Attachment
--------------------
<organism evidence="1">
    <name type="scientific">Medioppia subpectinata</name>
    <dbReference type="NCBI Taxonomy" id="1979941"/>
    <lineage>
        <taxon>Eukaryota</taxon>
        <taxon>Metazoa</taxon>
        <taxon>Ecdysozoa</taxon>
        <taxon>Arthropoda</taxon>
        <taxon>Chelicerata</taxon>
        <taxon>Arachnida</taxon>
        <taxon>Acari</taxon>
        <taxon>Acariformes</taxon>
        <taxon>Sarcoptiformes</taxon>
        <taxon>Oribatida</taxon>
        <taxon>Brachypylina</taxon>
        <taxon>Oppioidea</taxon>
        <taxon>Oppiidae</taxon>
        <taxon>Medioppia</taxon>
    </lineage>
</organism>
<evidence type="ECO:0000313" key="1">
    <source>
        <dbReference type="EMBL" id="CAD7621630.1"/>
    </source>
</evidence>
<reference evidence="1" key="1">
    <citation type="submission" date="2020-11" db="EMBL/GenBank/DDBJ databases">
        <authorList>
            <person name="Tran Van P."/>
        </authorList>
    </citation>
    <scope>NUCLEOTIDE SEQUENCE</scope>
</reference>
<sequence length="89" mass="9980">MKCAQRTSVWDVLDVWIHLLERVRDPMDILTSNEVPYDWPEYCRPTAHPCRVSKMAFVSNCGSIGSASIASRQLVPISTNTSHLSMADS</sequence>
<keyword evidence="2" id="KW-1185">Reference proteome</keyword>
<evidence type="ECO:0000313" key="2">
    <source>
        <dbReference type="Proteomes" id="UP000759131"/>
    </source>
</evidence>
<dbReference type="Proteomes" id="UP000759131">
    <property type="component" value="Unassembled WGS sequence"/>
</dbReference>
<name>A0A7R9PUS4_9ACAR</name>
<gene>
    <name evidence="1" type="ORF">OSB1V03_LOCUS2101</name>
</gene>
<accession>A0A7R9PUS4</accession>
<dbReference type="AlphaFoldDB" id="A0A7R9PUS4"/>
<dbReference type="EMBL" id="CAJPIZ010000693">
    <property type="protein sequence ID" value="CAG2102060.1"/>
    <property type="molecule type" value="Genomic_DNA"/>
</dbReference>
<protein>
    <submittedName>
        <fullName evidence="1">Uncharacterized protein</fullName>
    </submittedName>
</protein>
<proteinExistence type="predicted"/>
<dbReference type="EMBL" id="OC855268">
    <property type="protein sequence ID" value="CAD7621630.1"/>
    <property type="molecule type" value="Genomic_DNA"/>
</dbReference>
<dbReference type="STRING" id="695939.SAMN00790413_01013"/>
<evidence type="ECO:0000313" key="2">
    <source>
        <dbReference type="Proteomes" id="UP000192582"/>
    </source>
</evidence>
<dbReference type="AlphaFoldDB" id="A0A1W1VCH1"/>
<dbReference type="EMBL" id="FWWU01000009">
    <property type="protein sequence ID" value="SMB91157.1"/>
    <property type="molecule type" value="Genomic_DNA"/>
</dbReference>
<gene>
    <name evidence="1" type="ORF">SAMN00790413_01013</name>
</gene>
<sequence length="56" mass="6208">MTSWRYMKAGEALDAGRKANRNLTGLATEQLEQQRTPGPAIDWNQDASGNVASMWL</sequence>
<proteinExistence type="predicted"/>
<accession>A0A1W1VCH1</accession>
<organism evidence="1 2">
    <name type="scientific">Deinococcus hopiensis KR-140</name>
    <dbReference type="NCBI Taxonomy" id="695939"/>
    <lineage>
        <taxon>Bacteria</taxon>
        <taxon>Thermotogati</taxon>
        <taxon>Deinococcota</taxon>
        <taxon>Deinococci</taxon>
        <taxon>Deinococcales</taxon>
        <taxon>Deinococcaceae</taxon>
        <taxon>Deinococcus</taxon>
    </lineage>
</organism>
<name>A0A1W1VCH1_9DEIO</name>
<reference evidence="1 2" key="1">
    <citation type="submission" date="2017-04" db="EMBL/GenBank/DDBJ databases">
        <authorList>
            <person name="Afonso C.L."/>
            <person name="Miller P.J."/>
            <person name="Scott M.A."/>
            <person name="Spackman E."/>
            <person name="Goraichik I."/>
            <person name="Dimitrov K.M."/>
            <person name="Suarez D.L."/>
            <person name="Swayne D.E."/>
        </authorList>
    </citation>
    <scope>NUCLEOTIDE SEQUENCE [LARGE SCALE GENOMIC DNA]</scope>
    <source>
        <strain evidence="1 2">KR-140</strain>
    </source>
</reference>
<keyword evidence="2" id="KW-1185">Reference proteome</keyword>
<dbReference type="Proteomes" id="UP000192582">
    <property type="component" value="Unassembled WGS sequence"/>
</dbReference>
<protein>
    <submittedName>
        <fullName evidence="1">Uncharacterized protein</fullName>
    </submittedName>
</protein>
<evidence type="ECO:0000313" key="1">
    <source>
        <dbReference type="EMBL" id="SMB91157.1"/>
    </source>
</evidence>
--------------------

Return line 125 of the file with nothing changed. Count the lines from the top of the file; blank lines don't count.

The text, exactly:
    </source>